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In our last blog, we began to break down the four branches that make up EQ- or your level of Emotional Intelligence. We explored the first area of EQ: Perceiving Emotions. Being able to accurately interpret a person’s emotions through both verbal and nonverbal communication is just the start towards building your EQ skills. The second branch of EQ is the ability to use emotions properly.

 

By knowing how emotions affect our thinking and how to utilize our emotions, we can become more effective at problem-solving, reasoning, decision-making, and creativity.

 

There are times as a leader when it behooves you to be able to facilitate the emotions of a team. You have the capability to improve or impair your team’s morale, which can be the difference between a unified, productive team and an unmotivated, disheartened team.

For example, you have a very important project with a tight timeline. Do you have the capability to get your team excited about the project? Are you able to read where the team is currently and create the right feeling and emotion to lead them toward accomplishing the project? Are you able to get them motivated, energized, and inspired to tackle the task?

 

Some helpful questions to ask yourself regarding your skill level in using emotions:

  • Are you able to move people emotionally (head and heart)?

  • Are you able to quickly shift your feelings when it is beneficial to do so?

  • Are you a self-motivator?

  • Are you able to catch the attention of others?

  • Are you able to feel what another person is feeling (more than just understanding their viewpoint)?

The last question goes beyond the standard concept that it is important to empathize with one another. While empathy is just as important, the skill I am referring to here is the ability to shift your mood to match someone else for the appropriate situation.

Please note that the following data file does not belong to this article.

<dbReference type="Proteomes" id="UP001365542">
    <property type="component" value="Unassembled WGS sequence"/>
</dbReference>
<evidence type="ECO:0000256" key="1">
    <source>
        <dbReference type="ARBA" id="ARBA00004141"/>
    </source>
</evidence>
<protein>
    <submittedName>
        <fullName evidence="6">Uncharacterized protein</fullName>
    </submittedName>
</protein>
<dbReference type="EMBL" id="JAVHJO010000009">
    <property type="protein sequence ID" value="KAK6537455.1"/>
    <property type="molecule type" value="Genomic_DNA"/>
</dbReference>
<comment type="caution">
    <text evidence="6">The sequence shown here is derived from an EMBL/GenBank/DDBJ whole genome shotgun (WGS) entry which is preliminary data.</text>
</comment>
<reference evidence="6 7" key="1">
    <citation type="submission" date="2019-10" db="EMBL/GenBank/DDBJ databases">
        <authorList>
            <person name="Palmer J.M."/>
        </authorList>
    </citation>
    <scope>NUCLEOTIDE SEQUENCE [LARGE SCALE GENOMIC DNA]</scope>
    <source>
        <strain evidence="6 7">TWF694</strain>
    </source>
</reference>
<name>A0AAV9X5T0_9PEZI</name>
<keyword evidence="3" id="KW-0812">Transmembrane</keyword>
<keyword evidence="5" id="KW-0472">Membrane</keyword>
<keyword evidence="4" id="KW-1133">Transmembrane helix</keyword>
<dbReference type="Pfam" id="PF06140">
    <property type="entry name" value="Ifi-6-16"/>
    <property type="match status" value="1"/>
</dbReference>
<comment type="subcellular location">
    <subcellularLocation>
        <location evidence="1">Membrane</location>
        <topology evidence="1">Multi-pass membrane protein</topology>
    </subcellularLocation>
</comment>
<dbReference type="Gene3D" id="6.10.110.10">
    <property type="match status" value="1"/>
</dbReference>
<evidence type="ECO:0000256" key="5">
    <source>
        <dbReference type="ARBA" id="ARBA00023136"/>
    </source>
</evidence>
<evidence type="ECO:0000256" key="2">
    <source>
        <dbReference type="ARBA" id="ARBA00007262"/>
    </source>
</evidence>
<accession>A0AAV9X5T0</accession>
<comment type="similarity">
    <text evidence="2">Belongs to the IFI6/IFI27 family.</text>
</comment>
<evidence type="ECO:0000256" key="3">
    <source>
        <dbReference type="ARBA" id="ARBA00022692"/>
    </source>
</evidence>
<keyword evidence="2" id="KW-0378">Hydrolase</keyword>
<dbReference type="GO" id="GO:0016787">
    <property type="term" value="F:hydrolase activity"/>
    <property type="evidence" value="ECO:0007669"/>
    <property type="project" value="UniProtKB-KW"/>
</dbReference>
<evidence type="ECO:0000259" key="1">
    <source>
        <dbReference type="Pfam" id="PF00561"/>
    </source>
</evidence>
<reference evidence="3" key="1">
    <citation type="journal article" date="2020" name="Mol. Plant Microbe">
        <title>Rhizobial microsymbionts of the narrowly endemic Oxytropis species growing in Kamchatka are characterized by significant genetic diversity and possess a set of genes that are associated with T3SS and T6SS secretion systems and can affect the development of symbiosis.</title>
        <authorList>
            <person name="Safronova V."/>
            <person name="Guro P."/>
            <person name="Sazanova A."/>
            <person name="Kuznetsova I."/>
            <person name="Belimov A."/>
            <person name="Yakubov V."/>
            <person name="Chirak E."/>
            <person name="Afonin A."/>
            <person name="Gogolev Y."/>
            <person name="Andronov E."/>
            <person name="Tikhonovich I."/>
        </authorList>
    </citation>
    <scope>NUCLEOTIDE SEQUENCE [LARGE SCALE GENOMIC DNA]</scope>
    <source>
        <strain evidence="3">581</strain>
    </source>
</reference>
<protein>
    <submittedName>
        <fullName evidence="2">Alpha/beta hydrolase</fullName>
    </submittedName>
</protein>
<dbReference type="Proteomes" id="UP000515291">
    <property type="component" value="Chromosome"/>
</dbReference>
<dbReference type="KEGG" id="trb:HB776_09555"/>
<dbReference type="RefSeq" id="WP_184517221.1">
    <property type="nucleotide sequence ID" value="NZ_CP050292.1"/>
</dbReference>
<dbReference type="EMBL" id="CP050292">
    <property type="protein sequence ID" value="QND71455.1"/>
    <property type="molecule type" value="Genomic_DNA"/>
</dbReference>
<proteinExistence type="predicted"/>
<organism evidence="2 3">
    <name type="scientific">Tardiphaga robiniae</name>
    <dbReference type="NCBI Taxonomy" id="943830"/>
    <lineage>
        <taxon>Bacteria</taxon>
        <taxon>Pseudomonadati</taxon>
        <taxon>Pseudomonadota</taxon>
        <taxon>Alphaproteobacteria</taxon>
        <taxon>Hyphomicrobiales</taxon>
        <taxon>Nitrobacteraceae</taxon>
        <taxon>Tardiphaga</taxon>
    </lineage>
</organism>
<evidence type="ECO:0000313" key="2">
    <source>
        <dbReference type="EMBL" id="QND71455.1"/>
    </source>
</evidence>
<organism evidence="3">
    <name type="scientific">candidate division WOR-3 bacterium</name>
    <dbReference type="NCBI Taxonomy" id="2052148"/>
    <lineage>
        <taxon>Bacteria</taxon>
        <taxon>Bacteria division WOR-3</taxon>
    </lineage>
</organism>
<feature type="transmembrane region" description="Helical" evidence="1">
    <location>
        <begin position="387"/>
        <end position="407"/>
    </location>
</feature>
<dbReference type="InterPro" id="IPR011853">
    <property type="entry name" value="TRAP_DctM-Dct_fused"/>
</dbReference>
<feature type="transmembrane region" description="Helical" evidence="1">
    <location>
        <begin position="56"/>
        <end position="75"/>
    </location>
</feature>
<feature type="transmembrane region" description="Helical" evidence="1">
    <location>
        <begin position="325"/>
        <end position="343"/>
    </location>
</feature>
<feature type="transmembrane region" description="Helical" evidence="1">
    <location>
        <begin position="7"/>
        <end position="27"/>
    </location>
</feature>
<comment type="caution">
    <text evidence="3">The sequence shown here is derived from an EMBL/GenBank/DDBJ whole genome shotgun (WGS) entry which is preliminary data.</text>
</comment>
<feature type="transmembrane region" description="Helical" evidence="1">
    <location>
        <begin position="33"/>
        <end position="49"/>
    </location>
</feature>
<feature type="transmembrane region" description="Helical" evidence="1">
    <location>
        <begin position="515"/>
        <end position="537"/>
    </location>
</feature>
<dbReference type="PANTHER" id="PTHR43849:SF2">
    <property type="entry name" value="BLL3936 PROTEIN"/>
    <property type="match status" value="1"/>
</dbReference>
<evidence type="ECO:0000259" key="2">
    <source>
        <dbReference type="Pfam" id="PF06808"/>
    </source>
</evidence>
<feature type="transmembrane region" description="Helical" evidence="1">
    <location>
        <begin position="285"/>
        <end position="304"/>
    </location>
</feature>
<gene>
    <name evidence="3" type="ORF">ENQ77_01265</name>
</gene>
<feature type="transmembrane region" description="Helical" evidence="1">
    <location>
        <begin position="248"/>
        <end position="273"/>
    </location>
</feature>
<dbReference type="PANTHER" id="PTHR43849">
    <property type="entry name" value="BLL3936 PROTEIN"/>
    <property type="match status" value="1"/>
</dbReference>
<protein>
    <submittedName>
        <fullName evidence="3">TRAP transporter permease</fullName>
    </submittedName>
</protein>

For example, in our Meaningful Alignment workshop, we lead participants through a visualization exercise that gives a quick example of how we might automatically shift our emotions and mood when we feel appropriate.

 

Let’s break down the exercise: 

We start the exercise by asking them to visualize going to a funeral. We tell our participants to monitor their mood from when they leave their home, throughout the drive, and when they arrive and participate in the ceremony. We ask them how their mood shifted from when they were at home and how it changed when they participated in the ceremony? 

To take this a step further, as part of the visualization, we inform them that they are leaving the ceremony and will then head to their favorite nephew’s 7th birthday party. Once again, we ask them to monitor their mood on their way to the party, arriving at the party and finally seeing their nephew, who was most excited to see them. Now, what moods did they experience? How was it different from the funeral?

Undoubtedly most were able to appropriately shift their mood from a more somber state when attending the funeral to a more positive and joyful state when greeted by their favorite nephew. This is an example of using emotions correctly during appropriate situations. After all, a 7-year-old may not understand if his favorite aunt or uncle arrived at his birthday party melancholy and full of gloom.

As you can see from these examples we use in our workshop, the ability to use emotions goes further than being able to perceive them. Using emotions allows you to better empathize with the people around you, whether at a funeral or a birthday party.

Properly using emotions is the next step in expanding your Emotional Intelligence and becoming a happier, healthier leader for your people. In the next blog of this series, we will dive into what it means to understand emotions. 

 

Articles:

How can I improve Emitonal Inteligence (EQ)? https://psychcentral.com/lib/what-is-emotional-intelligence-eq

Emotional Intelligence Toolkit: https://www.helpguide.org/articles/mental-health/emotional-intelligence-toolkit.htm?pdf=13509

How to Embrace Change using Emotional Intelligence: https://hbr.org/2018/12/how-to-embrace-change-using-emotional-intelligence

A Surprising New Way to Use Your Emotional Intelligence: https://www.psychologytoday.com/us/blog/fulfillment-any-age/202107/surprising-new-way-use-your-emotional-intelligence

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